By: Annette N. Brown
A couple of weeks ago, I was fortunate to attend the Global Evidence Summit (GES) in Cape Town, South Africa. GES was billed as being the first conference of its kind, jointly organized by the Cochrane Collaboration, the Campbell Collaboration, and several other groups to focus on evidence-based policy making across sectors. Those of us who attended the What Works Global Summit in London last September considered GES the second conference of its kind, and we were excited to reconnect with each other this year in Cape Town.
The conference brought together researchers and policy analysts in the fields of health, education, and international development to explore that long and often tortuous path between a single study and a policy or program that is evidence based. Sessions covered topics such as evidence mapping, systematic reviews, rapid reviews, standard and guideline setting, big data, and policy engagement. In this post, I report on what I learned about evidence networks in the first day’s plenary. For readers interested in learning more about the conference itself, I provide a quick review at the end of the post.
Ruth Stewart, the Director of the Africa Centre for Evidence at the University of Johannesburg, was the first speaker in the first day plenary session called Evidence for Africa. She addressed the question, do evidence networks make a difference? Her short answer was yes. She used a term (and diagram) that several others used during the conference: evidence ecosystem. The evidence ecosystem is really just a circular version of that long and often tortuous path between a single study and a policy or program. Several speakers had good evidence ecosystem slides, but I never managed to take a picture at the right moment. Here is one tailored to health that I found online. (It is interesting that this one does not put basic research at the top.)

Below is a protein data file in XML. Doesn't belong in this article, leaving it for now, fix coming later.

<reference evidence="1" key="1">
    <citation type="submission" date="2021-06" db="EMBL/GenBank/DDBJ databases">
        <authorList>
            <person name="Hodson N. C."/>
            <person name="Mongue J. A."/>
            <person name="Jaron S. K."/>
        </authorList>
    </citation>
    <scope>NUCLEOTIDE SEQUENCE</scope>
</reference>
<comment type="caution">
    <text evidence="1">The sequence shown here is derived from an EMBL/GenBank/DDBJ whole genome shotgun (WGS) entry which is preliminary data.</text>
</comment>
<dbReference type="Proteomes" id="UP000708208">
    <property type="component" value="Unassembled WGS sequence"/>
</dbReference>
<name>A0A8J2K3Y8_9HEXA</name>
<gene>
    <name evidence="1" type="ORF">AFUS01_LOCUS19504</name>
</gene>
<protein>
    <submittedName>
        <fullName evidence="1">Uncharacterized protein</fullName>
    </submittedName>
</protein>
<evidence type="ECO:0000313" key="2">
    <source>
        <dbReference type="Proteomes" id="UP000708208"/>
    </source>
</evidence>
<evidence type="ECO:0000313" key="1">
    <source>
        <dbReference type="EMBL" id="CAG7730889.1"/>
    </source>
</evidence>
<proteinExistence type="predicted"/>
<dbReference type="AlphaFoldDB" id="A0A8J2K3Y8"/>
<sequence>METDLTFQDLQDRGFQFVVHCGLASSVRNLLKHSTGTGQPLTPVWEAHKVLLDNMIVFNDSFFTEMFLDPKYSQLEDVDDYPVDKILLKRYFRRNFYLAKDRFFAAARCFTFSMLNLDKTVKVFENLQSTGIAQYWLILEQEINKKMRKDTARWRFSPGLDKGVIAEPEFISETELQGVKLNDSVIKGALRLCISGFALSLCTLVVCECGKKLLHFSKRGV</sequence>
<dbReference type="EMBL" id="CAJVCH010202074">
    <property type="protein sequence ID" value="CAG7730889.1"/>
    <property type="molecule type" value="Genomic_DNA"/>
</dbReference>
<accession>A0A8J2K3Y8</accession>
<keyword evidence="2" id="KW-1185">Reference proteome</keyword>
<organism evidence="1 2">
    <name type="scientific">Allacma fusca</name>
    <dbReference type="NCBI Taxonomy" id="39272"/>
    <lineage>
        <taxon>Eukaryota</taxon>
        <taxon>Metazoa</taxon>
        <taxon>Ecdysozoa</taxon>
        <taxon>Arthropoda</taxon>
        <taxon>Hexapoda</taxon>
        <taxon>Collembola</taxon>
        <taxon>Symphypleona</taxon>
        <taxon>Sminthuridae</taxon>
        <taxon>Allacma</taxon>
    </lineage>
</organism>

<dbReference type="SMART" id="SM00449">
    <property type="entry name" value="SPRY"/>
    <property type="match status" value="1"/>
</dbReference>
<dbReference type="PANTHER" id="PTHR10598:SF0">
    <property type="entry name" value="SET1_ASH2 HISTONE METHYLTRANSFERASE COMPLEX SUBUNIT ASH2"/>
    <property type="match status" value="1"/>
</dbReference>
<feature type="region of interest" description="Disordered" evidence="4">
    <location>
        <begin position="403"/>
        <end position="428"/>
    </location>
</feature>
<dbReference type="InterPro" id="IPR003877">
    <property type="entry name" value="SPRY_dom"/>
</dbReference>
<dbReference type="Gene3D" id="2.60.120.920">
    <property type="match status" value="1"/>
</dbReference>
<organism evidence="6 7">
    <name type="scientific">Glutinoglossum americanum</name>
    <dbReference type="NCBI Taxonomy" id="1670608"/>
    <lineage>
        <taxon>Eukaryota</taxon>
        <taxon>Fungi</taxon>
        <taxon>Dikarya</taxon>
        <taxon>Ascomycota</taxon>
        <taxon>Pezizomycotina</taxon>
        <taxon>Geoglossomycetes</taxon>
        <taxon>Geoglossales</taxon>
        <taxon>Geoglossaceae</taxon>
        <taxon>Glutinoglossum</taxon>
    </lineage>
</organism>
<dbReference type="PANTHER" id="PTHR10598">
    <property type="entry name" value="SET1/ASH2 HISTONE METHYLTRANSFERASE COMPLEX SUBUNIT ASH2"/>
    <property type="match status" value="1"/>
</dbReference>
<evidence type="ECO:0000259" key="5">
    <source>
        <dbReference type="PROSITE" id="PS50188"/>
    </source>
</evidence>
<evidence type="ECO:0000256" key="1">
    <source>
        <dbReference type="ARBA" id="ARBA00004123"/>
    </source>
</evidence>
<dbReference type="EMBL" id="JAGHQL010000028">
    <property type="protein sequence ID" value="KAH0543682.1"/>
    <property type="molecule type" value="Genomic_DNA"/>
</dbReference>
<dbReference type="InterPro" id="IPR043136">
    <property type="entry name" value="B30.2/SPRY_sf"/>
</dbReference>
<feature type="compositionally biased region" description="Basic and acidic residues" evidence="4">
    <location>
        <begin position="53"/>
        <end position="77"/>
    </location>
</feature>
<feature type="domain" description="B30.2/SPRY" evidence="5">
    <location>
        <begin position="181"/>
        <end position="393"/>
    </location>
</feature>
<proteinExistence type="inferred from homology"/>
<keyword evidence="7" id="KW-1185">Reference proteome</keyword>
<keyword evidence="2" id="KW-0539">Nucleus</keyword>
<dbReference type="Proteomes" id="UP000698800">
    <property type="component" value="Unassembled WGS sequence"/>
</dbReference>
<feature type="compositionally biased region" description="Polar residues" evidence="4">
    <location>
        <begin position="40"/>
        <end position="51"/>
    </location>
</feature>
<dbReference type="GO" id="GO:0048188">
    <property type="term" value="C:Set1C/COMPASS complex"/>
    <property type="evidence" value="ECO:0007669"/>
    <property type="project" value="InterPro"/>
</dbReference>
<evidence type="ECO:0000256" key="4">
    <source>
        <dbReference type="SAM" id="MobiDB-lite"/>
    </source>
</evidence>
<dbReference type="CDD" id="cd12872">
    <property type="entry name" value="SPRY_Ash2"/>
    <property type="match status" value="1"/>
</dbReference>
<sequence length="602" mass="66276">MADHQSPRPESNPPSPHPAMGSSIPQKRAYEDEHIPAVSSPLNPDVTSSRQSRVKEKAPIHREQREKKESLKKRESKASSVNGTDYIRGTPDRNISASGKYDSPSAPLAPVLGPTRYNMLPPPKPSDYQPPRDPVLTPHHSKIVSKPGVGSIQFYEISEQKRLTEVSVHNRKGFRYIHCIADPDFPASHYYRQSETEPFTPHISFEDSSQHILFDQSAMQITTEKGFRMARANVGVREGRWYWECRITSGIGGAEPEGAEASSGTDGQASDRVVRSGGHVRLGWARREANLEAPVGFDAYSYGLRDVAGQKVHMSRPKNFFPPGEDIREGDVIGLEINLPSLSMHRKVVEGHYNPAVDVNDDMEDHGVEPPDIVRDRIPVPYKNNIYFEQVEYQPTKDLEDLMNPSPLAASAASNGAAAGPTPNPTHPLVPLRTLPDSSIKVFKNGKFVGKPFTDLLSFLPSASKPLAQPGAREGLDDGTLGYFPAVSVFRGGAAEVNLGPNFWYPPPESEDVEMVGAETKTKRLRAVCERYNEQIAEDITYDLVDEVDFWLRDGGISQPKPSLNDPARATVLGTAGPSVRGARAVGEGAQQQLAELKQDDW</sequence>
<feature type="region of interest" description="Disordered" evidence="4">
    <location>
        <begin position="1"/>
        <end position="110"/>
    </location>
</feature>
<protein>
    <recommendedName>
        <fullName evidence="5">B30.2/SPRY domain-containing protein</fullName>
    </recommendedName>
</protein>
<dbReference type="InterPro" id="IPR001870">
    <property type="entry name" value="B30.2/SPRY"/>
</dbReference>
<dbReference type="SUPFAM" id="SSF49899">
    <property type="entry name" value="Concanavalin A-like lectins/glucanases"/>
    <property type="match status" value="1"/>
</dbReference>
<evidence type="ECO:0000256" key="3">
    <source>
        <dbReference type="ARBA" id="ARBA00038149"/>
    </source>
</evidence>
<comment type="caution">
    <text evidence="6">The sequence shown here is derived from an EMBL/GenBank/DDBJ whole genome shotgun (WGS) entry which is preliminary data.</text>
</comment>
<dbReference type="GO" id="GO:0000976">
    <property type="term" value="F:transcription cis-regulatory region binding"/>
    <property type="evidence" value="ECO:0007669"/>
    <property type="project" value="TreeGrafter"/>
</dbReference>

- They create a better understanding of the evidence ecosystem.
- They increase the capacity of those within the evidence ecosystem.
- They create greater potential for change.
Her first point was that evidence networks, by bringing together different actors within an evidence ecosystem, increase the understanding among them both of who else is in the network and also of how evidence-informed decision making works. In short, relationships improve common understanding.
The second point about building capacity certainly encompasses the standard idea of building the capacity of evidence users to interpret and apply evidence, but Stewart highlighted capacity building in other directions. She told a story about delivering a workshop on evidence use for public servants where she felt like she learned more from them about their role in the evidence ecosystem than they learned from her. What she learned from them benefits her work in the ecosystem. This kind of shared capacity building also enhances respect for actors throughout the system. In addition, evidence networks often involve actors from different sectors, and we can learn much from the evidence and experiences of other sectors.